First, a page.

Last week (w/c 11/3/19) Kelsey McKnight was contacted by employees of a saw mill in British Columbia who had found two stray kittens. According to the caller, the kittens were angry and feisty.
Ms McKnight, a volunteer of Shuswap Paws Rescue Society in British Columbia (Canada), rallied her colleagues and left straight away for the mill.
By the time she arrived, a mill worker had managed to entice one of the cats into her arms and had claimed it as her own, but the smaller ginger kitten refused to budge.
McKnight makes a move
As McKnight approached the kitten (that would later be named Oscar) it exhibited the sort of aggressive behaviour typical of a cat in distress; spitting and hissing at McKnight in an attempt to defend itself.
‘I'm pretty experienced with feral cats and kittens, so I wasn't scared to hold him,’ McKnight told Love Meow.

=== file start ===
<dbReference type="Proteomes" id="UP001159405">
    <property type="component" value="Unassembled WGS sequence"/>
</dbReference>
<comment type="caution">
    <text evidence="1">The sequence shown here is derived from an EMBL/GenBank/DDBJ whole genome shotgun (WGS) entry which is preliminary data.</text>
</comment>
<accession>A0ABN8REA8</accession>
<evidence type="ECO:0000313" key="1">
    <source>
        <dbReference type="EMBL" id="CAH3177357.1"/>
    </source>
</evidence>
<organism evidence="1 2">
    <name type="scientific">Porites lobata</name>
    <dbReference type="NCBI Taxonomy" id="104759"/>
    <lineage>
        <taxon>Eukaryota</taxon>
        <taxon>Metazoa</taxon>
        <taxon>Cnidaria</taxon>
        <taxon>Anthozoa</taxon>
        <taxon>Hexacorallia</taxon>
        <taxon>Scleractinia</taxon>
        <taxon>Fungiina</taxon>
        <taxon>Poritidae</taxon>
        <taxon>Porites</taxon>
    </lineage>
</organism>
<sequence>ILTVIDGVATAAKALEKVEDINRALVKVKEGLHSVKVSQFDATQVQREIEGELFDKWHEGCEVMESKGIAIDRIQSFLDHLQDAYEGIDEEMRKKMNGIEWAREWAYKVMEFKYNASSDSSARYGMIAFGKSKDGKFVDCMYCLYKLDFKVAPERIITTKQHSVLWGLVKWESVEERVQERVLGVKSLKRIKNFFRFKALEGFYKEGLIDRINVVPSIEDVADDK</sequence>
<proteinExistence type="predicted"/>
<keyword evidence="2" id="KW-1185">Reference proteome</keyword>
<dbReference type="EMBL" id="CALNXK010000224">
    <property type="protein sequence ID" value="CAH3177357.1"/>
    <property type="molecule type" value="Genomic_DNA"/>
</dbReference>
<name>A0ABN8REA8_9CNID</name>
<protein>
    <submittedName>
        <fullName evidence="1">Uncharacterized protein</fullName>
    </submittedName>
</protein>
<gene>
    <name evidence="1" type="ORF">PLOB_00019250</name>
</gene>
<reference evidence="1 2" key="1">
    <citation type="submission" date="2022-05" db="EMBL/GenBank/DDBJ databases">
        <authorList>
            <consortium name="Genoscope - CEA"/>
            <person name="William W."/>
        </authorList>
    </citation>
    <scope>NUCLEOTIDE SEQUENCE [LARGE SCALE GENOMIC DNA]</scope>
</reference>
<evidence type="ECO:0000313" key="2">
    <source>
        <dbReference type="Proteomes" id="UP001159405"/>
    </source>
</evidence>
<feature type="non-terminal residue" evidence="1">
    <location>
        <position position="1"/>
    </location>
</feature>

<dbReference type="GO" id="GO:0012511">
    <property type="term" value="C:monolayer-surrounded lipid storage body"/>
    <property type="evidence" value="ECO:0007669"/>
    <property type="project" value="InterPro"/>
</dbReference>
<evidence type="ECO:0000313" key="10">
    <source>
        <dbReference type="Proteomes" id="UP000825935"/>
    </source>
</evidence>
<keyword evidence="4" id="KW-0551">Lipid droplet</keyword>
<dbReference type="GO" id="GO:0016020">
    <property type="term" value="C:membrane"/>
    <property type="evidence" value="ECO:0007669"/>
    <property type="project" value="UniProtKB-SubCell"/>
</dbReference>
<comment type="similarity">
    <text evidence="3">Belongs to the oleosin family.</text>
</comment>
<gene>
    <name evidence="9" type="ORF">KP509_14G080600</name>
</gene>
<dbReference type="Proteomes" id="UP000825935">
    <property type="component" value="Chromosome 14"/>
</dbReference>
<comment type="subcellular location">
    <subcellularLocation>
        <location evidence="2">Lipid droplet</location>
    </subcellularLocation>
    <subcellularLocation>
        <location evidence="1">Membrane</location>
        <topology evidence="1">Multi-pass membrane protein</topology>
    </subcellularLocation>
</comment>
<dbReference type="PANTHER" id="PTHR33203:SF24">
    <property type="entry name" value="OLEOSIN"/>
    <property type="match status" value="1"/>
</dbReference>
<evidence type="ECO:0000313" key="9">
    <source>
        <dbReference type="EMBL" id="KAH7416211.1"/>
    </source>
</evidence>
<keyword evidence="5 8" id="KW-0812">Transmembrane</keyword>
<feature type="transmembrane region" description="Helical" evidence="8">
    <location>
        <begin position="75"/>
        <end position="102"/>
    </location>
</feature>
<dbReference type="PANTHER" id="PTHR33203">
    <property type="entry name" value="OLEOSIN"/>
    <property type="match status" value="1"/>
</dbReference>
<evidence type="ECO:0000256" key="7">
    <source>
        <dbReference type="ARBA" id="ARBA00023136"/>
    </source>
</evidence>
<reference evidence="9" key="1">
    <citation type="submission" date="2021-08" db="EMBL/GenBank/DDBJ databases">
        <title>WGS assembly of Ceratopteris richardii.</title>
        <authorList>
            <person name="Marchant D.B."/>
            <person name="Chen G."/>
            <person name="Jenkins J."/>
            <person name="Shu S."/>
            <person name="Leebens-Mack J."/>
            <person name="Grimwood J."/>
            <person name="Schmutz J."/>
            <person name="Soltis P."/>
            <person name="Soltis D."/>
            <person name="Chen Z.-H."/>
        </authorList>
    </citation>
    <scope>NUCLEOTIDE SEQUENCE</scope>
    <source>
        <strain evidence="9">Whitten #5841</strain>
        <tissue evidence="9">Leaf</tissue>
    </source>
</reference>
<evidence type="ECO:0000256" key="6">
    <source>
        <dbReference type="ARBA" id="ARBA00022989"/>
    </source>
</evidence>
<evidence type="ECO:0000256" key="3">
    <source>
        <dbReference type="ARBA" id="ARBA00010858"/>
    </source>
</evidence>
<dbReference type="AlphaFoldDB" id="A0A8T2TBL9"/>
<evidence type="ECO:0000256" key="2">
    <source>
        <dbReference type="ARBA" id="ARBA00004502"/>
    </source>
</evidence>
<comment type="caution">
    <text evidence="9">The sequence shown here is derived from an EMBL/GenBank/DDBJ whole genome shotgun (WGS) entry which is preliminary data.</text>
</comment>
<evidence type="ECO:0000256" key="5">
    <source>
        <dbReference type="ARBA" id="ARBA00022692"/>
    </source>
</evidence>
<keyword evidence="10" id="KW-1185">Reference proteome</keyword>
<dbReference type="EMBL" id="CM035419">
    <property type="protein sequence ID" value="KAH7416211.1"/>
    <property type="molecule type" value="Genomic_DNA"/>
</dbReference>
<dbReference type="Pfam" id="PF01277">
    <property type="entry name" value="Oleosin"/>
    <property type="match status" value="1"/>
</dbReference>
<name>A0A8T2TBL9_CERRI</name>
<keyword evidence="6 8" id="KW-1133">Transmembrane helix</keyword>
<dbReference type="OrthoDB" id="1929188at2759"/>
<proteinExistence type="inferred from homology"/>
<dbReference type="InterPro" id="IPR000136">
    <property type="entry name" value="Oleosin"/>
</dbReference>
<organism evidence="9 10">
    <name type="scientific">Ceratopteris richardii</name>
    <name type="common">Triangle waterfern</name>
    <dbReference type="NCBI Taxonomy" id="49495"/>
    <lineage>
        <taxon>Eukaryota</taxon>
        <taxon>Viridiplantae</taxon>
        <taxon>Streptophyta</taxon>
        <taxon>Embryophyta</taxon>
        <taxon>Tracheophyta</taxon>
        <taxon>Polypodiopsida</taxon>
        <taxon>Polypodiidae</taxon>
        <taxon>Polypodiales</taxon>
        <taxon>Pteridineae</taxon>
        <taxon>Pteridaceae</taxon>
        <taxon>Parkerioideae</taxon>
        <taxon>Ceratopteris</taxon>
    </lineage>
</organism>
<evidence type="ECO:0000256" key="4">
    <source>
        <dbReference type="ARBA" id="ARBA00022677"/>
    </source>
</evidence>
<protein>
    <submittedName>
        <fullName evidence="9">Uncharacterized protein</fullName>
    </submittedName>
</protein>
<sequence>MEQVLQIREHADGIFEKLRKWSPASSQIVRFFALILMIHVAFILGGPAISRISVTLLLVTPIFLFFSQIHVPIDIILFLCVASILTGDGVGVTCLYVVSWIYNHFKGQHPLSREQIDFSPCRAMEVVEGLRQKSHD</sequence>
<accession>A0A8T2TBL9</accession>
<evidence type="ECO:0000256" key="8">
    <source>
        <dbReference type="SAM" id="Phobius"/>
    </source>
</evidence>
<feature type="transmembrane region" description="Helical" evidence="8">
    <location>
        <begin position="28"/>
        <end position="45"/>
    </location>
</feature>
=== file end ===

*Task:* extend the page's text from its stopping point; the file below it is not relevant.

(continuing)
Predictably, once McKnight had Oscar in her arms he struggled and tried to free himself with all his might, but within a few moments of being held confidently and firmly he stopped wriggling.
‘Once I got him in my hands, he realized I wasn't afraid and didn't have anxiety about handling him, so he did calm fairly quickly,’ McKnight said.
Shuswap Paws Rescue Society looked after Oscar and nursed him back to health, and over the next few days and weeks the kitten's anger was well and truly exorcised. What was once a feral cat was now very much a lap cat that enjoyed snuggles.
‘After some time, he learned to trust people,’ McKnight added. ‘He was eventually neutered and adopted into a loving home.’
Some other signs of a kitten or cat in distress are: growling, swatting, biting, scratching, back arching, tail and tail swishing.